May 24, 2020 at 9:12 am #172583J9Participant
I’ve been trying to find literature about teachers with ADHD but haven’t been able to find anything at all! Can anyone direct me to any studies, articles or books related to ADHD in teachers? It would be really interesting to see how ADHD and teaching can work – not only because the teacher will have a more profound understanding for students with ADHD but also to see what troubles they possibly have to deal with whilst planning and dealing with a class, keeping organized, etc.
Thank you for any inputs!
May 24, 2020 at 5:07 pm #172613hayesParticipant
I am a 25-yr high school teacher diagnosed 18 yrs ago at age 35. I’m not sure about any studies about teachers, but can share some of my own experiences. First off, I am a dynamic classroom teacher. There’s lots of energy and free-flowing discussion; I can cover 3 different topics within one class period. There’s also a heightened sense of empathy and understanding for any student with learning differences.
As you can imagine, the challenges are organization and keeping track of details. It takes me forever to correct and hand back assessments. I can’t just sit for 3-4 hours and correct like many of my colleagues; I have to break it up into smaller chunks, thus lengthening the time. Also – correcting is boring! It’s sometimes hard for me to get myself to sit and do that sort of tedious work – I often replace that with more stimulating activity like meeting with students, checking with colleagues about other professional responsibilities, etc. There’s way more stimulation in that kind of human interaction, so the correcting often piles up during an academic term.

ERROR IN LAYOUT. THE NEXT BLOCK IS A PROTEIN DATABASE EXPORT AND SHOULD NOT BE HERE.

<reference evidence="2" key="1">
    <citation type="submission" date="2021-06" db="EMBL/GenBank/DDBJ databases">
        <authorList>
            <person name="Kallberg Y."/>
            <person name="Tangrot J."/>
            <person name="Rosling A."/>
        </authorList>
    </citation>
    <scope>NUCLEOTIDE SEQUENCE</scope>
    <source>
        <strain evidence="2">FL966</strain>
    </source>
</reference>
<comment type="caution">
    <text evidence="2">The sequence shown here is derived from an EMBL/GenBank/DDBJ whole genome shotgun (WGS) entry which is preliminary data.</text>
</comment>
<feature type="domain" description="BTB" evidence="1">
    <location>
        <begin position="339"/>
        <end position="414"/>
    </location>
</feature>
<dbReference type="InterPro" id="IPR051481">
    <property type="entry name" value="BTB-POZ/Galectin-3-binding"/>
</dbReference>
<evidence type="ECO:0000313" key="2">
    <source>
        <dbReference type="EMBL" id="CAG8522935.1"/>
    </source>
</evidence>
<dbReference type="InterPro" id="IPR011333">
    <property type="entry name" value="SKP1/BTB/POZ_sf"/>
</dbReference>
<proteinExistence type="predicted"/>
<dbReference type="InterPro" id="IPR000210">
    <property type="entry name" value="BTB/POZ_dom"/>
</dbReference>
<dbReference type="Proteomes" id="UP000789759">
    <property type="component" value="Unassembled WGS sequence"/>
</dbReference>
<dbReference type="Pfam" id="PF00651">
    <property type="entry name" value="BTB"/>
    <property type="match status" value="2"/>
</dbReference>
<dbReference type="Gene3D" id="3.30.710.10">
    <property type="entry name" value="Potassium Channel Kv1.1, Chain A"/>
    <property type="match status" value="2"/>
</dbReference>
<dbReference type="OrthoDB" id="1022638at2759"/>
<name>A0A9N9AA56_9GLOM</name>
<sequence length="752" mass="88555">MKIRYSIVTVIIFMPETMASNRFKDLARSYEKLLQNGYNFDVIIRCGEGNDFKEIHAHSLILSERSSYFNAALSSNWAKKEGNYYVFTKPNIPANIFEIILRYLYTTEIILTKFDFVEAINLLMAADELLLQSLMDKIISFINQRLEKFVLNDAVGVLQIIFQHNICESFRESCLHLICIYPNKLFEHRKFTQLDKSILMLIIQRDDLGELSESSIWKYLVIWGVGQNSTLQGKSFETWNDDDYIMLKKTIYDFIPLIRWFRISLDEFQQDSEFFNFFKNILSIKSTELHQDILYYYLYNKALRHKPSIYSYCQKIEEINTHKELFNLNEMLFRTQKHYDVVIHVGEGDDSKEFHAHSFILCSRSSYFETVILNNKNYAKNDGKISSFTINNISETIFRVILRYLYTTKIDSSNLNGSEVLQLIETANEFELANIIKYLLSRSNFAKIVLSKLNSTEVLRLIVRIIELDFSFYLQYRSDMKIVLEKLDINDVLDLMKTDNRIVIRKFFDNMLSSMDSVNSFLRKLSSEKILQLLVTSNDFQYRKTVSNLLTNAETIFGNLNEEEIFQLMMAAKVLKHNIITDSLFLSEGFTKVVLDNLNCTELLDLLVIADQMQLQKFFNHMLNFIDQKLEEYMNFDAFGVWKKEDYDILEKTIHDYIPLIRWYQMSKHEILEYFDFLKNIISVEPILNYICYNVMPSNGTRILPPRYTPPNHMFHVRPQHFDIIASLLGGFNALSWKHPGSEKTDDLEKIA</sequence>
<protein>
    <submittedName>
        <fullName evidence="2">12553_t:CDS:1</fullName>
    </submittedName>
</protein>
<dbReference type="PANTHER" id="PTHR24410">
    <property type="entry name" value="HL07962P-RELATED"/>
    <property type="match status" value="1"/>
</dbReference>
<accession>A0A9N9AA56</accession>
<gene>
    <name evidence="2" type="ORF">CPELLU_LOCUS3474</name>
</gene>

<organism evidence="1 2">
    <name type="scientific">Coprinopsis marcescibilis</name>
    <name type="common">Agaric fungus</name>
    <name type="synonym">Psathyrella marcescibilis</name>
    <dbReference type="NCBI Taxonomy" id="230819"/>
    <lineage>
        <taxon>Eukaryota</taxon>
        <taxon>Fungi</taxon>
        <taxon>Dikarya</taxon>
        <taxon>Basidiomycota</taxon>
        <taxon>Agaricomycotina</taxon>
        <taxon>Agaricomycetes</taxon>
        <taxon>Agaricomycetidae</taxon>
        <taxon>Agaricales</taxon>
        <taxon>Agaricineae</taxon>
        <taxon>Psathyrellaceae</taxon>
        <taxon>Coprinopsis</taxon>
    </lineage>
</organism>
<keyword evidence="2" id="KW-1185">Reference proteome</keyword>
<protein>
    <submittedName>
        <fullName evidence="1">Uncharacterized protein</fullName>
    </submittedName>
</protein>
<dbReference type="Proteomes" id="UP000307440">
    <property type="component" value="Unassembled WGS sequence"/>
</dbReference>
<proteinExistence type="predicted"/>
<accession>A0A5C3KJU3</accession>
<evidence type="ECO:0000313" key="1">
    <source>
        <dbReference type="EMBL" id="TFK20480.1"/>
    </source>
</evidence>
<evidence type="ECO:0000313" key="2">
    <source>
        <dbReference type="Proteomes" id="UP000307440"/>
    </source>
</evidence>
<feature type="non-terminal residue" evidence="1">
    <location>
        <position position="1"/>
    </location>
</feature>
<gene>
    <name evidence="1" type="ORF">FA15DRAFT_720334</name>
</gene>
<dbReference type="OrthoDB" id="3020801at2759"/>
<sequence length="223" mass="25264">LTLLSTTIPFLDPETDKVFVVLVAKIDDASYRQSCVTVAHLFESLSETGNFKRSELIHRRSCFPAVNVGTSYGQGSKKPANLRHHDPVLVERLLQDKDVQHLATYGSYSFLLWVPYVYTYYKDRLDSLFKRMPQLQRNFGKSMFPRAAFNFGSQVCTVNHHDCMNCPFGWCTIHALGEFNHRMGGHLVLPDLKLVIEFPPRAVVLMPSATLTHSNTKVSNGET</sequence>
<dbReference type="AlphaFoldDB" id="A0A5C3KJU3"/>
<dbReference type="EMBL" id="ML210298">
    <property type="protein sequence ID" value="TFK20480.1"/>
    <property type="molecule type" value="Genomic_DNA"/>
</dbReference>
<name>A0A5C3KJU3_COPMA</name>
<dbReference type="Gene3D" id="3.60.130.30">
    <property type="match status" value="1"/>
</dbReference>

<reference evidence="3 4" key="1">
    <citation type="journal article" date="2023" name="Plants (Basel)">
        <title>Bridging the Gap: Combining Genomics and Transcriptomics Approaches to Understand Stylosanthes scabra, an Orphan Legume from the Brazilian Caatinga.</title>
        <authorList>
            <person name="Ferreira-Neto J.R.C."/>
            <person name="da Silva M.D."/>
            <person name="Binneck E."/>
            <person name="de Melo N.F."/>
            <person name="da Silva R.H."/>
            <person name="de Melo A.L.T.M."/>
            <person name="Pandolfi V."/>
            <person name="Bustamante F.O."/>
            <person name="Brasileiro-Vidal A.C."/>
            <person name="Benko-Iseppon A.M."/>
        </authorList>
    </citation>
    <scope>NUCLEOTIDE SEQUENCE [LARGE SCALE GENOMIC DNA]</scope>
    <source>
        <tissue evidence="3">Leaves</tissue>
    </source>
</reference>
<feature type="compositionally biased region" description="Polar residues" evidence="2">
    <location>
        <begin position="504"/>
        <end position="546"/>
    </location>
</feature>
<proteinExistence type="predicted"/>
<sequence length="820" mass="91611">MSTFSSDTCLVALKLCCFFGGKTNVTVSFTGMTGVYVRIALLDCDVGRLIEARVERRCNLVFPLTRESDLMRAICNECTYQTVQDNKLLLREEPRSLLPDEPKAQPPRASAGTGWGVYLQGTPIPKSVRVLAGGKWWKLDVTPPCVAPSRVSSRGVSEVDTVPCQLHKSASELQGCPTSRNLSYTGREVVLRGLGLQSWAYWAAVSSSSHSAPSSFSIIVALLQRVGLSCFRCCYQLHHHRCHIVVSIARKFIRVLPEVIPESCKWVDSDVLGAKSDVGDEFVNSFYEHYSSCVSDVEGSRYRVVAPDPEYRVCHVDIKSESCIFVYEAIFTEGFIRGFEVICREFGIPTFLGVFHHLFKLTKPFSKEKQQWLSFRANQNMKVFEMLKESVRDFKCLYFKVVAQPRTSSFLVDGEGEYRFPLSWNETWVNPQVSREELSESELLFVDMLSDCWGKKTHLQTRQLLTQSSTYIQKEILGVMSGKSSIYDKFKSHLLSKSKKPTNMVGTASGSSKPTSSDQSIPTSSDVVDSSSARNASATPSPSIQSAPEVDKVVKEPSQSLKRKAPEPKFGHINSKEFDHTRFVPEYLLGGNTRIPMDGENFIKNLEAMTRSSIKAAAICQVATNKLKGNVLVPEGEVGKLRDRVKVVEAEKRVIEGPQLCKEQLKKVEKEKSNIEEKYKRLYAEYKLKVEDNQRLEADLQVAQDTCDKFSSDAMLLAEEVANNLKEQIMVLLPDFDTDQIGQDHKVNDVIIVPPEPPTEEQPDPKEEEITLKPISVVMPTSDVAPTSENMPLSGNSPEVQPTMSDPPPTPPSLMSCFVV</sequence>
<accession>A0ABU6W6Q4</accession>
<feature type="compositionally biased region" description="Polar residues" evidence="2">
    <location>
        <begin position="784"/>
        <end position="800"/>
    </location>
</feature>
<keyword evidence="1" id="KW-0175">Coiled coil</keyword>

It’s also hard taking on any type of lead on committees – even if I’m engaged by the subject. There’s just too many details to keep track of that I should not volunteer. It was hard for a while dealing with my own shame around these things – it led me to see myself as unprofessional and unaccountable/unreliable. It took a long time (i.e. proper medication and treatment) for me to recognize that my strengths lie in other areas.
I am also up front with parents about these challenges. I teach at a high-powered private school in my area; so it’s incumbent on me to let them know that I’m not short-changing my students with work – it just takes me longer to get that work back. I’ve found them to be very understanding. It’s also led to parents sharing that their child (who might have an attention deficit) feels they have someone who ‘gets them’. So like all things there’s good and bad; for me I just have to work on making sure those obstacles don’t derail me – I’m still working on that all the time.
While not an academic study, I hope this personal experience helps. Good luck with your search – I’m actually sort of interested in what you find!
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